Depression Likely, Survey Shows
October 20, 2008
More than two-thirds
of Americans believe an economic depression is likely, according
to a new survey by Headline Press dot com.
(PRWEB) October 20, 2008 -- An alarming two-thirds of Americans
surveyed believe the U.S. economy is headed for an economic
depression, according to a new opinion poll conducted by
Headline Press dot com.
The online poll
was conducted following U.S. Congress approval of the $700-billion
bailout plan of the financial markets. More than 2 out of
3 surveyed or 67% said they believe the nation's economy
is moving into a depression. An economic depression is defined
as a long lasting period during which business, employment,
and stock-market values decline severely or remain at a
very low level of activity.
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The bailout plan
approved by Congress at the urging of the White House, the
Department of Treasury and the Federal Reserve approved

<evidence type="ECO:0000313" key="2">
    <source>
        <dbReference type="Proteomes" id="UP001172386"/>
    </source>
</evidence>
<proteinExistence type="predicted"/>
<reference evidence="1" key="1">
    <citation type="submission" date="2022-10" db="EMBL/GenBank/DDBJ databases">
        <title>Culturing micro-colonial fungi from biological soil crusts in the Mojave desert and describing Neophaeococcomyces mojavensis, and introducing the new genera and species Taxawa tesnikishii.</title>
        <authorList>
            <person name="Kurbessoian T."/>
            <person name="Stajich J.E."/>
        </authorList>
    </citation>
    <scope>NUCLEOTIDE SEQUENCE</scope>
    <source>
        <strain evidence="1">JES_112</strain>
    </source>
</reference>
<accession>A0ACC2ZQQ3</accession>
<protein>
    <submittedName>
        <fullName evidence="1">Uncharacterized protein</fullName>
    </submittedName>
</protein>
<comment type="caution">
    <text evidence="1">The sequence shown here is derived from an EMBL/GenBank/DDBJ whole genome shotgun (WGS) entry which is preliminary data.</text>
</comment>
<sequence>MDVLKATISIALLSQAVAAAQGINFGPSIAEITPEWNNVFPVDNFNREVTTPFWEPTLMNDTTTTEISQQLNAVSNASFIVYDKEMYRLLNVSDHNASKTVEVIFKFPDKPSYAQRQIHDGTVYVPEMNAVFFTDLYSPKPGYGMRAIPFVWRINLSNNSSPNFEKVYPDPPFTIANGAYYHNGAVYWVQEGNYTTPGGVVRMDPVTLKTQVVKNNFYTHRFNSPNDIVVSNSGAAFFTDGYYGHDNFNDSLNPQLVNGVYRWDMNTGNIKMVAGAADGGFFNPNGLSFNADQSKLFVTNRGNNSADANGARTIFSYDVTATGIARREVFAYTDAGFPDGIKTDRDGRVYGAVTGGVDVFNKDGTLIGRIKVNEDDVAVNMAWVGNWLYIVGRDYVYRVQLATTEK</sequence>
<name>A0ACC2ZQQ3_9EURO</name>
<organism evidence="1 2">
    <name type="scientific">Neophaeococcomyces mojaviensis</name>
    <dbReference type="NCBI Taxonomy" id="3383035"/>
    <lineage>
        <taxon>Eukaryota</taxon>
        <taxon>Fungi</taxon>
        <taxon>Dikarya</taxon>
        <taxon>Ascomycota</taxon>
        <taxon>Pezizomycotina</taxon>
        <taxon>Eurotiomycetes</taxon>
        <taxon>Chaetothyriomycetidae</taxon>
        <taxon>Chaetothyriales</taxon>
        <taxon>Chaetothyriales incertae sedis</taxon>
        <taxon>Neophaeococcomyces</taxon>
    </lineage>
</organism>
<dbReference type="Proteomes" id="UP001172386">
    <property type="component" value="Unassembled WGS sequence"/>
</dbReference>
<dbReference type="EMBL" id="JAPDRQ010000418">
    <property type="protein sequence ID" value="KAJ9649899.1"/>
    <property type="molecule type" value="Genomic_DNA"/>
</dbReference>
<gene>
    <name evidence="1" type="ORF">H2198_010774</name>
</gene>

$700 billion to bailout financial markets from economic
turmoil. The American public was over-whelming against the
plan choosing Main Street over Wall Street. Tax payers believe
they'll be left to foot the bill for the ills of others.
and energy costs combined with rising unemployment and business
failures have set the stage for the weakening economy. The
majority of economists surveyed said they believe the nation's
economy is already in an economic recession.
The real estate
depression with falling home prices and massive mortgage
fraud combined with new creative financing sold on Wall
Street led to the economic crisis.
there have been six economic depressions since 1837, but
none of them has been as massive as the Great Depression,
which started in 1929. The stock market crashed. Unemployment
was in the high double digits and foreclosures of homes
and other properties were rampant.
epidemic these days has topped 3-million properties since
the start of the downfall, and another 3.4 million properties
are forecast to be foreclosed through 2011 by Housing Predictor